Best of Burlesque

In the resplendent surroundings of the Assembly Speigeltent, a pumping rendition of Cherry Bomb blasts out the promise of an hour of alternative grandeur. Unfortunately the hour which follows is frustrating and mediocre at best.

Painful, frustrating and mediocre at best

Promise of a high quality display of dance becomes as flaccid as a wet cloth as our compere for the evening – Miss Cherry Bomb – struts on stage in a McDonalds' chips and burger headpiece and screams into her microphone. With quite literally one of the most awkward and irritating elements I’ve ever encountered to a show, she inexplicably demonstrated hyperbolic fake orgasms. The audience interaction was clunky and futile – she asks who our burlesque virgins in the audience are, to which almost half raised their hands. Rather than follow this up and give an indication of what would follow, teasing these newcomers to burlesque with the splendour of its art, she simply moved onto the next topic of conversation. On introducing the second act of the evening, she forgot who they were and had to revert to some paper at the side of the stage – an insult to both the act, and to the audience. Miss Cherry Bomb's recurrent topic of conversation was to body shame herself for being overweight and continually talk about how much food she eats. This is completely unfitting for a performance showcasing the fine art of burlesque, which celebrates the body in all its various forms. Further, she asked the audience to shout out where they were from and then lost interest, advising that she’d been ‘doing' accents all week, and couldn’t be bothered to do it again tonight.

And then to the performers. With the promise of Best of Burlesque, and an assertion that these acts had been flown in especially for the show, my expectations were high. As a lover of burlesque, tease and the beauty of physical movement, excitement grew that the introduction was simply an ironic comedy mechanism and that the performers would now blow my mind. That didn’t happen. If this show had been introduced as amateur performers showcasing new skills, one could have been more generous and expectations would have been adjusted. However the performance had been branded as contemporary burlesque.

The first act was a performer hailing from Moscow, entitled Cabaret. The movement was stilted and ungainly and about as seductive as standing in a puddle with a hole in your shoes. When the audience barely reacted, Miss Cherry Bomb roared on stage and demanded that we make more noise, as ‘there’s nothing worse than when you get your clothes off and nothing happens’. But she was wrong – what was worse was paying £16 for a ticket to have to watch this performance. The second act was labelled nerd-esque, and relit that tiny flicker of hope that this had all just been a build up to something spectacular. However as the second act came on stage adorned in a white bed sheet with two tent poles in it, awkwardly waving them around, a knot formed in my stomach that wouldn’t unfurl until the end.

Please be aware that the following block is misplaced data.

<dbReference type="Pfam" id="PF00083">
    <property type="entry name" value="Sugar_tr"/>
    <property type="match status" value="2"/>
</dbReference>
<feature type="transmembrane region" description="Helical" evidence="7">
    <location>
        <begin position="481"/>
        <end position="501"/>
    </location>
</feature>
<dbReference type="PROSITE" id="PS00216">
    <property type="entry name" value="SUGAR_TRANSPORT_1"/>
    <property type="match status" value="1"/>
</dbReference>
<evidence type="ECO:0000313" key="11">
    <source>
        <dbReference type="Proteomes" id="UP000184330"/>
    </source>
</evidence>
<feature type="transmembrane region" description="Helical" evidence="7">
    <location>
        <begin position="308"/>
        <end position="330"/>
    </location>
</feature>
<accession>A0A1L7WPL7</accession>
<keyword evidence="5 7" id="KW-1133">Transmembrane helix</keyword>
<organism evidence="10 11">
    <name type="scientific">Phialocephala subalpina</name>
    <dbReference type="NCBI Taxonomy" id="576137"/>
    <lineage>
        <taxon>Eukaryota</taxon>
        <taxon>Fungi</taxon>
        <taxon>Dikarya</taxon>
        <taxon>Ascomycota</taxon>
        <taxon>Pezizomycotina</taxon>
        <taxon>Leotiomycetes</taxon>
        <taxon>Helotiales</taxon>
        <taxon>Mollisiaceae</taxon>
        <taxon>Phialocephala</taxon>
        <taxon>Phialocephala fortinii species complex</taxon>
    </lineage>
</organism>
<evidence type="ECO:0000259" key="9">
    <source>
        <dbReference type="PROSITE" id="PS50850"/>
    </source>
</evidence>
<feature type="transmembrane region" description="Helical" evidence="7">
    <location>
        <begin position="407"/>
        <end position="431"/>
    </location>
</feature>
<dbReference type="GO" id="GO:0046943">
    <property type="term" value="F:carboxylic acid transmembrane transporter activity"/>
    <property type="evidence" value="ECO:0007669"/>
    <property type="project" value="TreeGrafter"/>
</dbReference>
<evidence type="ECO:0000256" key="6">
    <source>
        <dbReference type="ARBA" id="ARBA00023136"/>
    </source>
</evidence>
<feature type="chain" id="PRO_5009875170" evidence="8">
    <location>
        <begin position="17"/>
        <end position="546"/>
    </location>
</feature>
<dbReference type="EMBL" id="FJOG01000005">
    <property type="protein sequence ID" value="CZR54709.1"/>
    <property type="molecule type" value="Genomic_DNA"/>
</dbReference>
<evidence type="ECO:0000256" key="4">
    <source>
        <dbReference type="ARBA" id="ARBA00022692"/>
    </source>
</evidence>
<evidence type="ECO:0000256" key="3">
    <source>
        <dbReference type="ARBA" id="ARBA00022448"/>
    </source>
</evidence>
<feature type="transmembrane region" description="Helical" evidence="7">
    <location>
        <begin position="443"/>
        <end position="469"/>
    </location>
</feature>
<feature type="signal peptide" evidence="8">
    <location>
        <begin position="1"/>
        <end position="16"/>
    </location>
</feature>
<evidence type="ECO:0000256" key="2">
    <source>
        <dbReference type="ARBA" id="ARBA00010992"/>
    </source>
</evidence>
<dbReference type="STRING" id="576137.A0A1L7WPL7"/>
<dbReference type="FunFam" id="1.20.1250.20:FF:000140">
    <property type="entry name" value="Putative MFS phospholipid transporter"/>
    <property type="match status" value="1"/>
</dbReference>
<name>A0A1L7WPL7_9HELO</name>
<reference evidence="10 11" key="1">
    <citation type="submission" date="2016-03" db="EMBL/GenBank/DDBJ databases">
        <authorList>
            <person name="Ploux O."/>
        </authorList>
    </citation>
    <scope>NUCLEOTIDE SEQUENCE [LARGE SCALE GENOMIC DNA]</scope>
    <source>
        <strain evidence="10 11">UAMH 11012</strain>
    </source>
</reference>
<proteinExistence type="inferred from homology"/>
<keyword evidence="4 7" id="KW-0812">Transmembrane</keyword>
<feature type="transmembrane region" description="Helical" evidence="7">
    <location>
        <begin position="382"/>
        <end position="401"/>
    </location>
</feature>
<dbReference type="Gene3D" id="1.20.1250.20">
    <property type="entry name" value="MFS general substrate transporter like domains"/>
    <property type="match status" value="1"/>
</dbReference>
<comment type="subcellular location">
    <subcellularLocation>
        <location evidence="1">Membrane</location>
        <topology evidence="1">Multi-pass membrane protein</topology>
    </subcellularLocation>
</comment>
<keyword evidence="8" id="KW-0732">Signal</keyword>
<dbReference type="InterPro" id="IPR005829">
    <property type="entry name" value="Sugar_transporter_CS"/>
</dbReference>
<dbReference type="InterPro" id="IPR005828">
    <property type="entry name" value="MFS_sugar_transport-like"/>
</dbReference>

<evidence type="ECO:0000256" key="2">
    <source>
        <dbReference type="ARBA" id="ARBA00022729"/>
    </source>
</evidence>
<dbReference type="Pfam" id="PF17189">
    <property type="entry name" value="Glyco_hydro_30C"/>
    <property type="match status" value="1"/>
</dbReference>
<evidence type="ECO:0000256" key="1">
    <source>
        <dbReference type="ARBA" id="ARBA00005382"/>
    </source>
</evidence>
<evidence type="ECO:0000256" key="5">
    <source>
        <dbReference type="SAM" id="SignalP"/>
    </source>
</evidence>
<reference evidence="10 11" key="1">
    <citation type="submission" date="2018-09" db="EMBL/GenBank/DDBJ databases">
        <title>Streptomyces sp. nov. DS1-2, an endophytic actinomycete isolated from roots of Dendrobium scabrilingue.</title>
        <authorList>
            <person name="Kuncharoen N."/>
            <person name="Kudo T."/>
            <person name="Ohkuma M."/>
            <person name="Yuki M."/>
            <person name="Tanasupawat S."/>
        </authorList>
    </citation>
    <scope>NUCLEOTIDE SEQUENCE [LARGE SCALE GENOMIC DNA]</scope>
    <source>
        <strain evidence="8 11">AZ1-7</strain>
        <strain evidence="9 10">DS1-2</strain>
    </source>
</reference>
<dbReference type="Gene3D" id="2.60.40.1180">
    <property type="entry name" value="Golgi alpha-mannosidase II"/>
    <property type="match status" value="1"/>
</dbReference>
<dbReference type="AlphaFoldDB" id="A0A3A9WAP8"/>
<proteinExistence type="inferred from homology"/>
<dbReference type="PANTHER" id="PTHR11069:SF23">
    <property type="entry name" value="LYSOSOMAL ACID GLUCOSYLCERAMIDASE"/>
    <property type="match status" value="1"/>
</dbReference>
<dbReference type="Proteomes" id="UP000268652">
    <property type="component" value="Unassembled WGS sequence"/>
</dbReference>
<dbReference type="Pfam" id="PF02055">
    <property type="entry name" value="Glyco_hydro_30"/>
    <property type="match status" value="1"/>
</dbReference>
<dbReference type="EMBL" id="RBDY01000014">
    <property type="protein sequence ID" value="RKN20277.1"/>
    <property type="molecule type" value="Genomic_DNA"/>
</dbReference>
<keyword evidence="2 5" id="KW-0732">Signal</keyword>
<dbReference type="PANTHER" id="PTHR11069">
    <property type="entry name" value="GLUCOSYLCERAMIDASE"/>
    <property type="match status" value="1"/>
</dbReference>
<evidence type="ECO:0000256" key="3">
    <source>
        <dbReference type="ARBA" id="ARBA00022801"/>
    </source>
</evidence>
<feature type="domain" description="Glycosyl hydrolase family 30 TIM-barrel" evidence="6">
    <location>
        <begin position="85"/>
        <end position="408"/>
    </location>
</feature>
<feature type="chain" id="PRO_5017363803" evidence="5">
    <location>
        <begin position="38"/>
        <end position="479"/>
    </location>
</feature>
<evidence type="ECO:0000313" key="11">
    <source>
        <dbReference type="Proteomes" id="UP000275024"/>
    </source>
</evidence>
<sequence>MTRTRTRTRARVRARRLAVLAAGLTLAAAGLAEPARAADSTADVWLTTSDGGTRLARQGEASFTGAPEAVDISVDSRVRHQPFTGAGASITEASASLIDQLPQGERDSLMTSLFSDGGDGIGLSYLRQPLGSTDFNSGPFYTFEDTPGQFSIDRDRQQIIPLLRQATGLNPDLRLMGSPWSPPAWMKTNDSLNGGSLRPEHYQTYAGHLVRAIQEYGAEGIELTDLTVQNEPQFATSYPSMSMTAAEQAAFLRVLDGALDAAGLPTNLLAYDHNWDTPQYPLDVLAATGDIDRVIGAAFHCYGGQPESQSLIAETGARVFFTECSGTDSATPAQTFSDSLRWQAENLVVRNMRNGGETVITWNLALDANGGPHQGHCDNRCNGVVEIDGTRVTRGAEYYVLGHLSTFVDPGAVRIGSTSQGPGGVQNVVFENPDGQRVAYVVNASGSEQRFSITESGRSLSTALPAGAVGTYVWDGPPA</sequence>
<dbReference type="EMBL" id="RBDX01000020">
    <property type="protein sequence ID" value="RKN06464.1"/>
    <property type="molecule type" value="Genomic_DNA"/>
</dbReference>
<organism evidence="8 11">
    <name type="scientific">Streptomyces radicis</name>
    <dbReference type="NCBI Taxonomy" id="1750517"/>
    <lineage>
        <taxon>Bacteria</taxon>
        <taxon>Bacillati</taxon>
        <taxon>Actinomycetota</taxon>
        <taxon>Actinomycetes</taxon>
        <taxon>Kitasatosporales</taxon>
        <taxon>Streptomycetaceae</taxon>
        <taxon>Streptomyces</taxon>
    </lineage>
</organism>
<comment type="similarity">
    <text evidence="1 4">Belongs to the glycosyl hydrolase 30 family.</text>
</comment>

Further acts followed, none of which raised the bar – as they ineptly utilised blue feathers and other accoutrements to taunt the audience. The concept of the vaudevillian Molly House performance, featuring a non binary performer, could have been clever - but the performance came across as inelegant. The audience had to be cajoled into making any noise at all, and seemed bewildered at the acts they were experiencing. Unfortunately, they would have left both wanting and confused. Neither in a good way.

This show features a cast and compere which change nightly, so there's every chance future audience members may land on a good night. Unfortunately this reviewer did not.

Reviews by Jodie McVicar

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The Blurb

Fringe favourite Best of Burlesque returns with a new all-star extravaganza! An international round-up of the finest in striptease, cabaret and variety from the legendary producers of the infamous London Burlesque Festival. 'Always fresh, lively and sexy' **** (ThreeWeeks).

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